How often do I moisturize my skin when taking prescription acne medication?

James M.. Wilmott

Many oral or topical prescription acne treatments treat acne by reducing sebaceous oils (Retin A, Accutane, Tararotene), killing acne-causing bacteria (Benzoyl Peroxide, Clindamycin, Erythromycin) or controlling the release of surface skin cells that can cause a blockage in the follicles (Salicylic acid, Dapsone, Ammonium Lactate).  These treatments are often associated with side effects including: dryness , peeling of the skin and/or a burning, stinging or tingling sensation.  Moisturizers should be used regularly especially with those treatments based on reducing sebum secretions such as retinoic acid, isoretinoic acid, or arotinoids.  However, people who are using prescribed treatments for acne should use a moisturized that is designed for acne-prone skin.  These are free of comedogenic agents that can aggregate the formation of acne. 

I usually recommend that patients moisturize once or twice daily when taking acne medications. The specific regimen depends on what types of medications you are using, so it is best to touch base with your prescribing dermatologist!

There are no hard & fast rules when it comes to the frequency of moisturizers for acne-prone skin. Today's acne medications tend to be less drying than those available in the past. Some are found in cream and lotion bases that may provide all the hydration your skin needs, but others might be drying or irritating to your skin. Be sure to tell your doctor if your acne medicine is drying your skin out, making it red, or causing you discomfort.

There are 2 circumstances when you should use moisturizer: (1) when your skin feels tight, dry, or flaky; and (2) when you're going outdoors during the day and your skin will be exposed to the sun or wind.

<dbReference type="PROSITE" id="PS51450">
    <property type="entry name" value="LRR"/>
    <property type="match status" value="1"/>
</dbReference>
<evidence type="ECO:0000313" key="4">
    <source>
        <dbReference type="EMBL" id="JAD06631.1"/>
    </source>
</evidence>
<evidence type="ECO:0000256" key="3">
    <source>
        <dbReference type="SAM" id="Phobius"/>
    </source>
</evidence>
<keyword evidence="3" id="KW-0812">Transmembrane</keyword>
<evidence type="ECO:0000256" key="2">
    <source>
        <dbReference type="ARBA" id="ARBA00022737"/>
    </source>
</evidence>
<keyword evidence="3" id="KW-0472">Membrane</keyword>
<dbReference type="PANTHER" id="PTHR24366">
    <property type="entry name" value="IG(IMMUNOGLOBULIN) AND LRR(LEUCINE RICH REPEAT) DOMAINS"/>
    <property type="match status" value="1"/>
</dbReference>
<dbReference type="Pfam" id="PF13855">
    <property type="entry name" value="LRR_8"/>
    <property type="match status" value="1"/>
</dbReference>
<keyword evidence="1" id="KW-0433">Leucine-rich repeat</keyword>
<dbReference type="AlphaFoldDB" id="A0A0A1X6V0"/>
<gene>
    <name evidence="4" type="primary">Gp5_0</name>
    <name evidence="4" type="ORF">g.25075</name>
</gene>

Look for a daytime moisturizer that's labeled oil-free, non-pore-clogging, or non-comedogenic, and be sure it has SPF (Sun Protection Factor) of 15 or higher for everyday use in temperate climates.  Use SPF 30 or higher for tropical climates, skiing, outdoor sports, or the beach.

At night you won't need sun protection. Just look for a moisturizer that's labeled for acne-prone skin. It will usually say oil-free or non-comedogenic, or it may state that it doesn't clog pores. 


Dr. Mehmet Oz, MD
Cardiology (Cardiovascular Disease)
People taking prescription acne treatments need to moisturize their skin even more than they would normally because most treatments dry out the skin. The skin must remain moist for the acne treatment to fully work; a lack of moisture can greatly decrease the effectiveness of the treatment.

Continue Learning about Acne Treatment

Acne Treatment

Acne Treatment

Acne treatments vary, depending on the severity of your acne. Many teenagers and adults can control mild acne with over-the-counter topical solutions, like acne cream and salicylic acid products that loosen blackheads and whitehea...

ds, clearing clogged pores. For more severe acne, dermatologists may recommend prescription medications, or even an in-office procedure such as a chemical peel or laser treatment. Learn more about acne treatment with expert advice from Sharecare.

Important: This content reflects information from various individuals and organizations and may offer alternative or opposing points of view. It should not be used for medical advice, diagnosis or treatment. As always, you should consult with your healthcare provider about your specific health needs.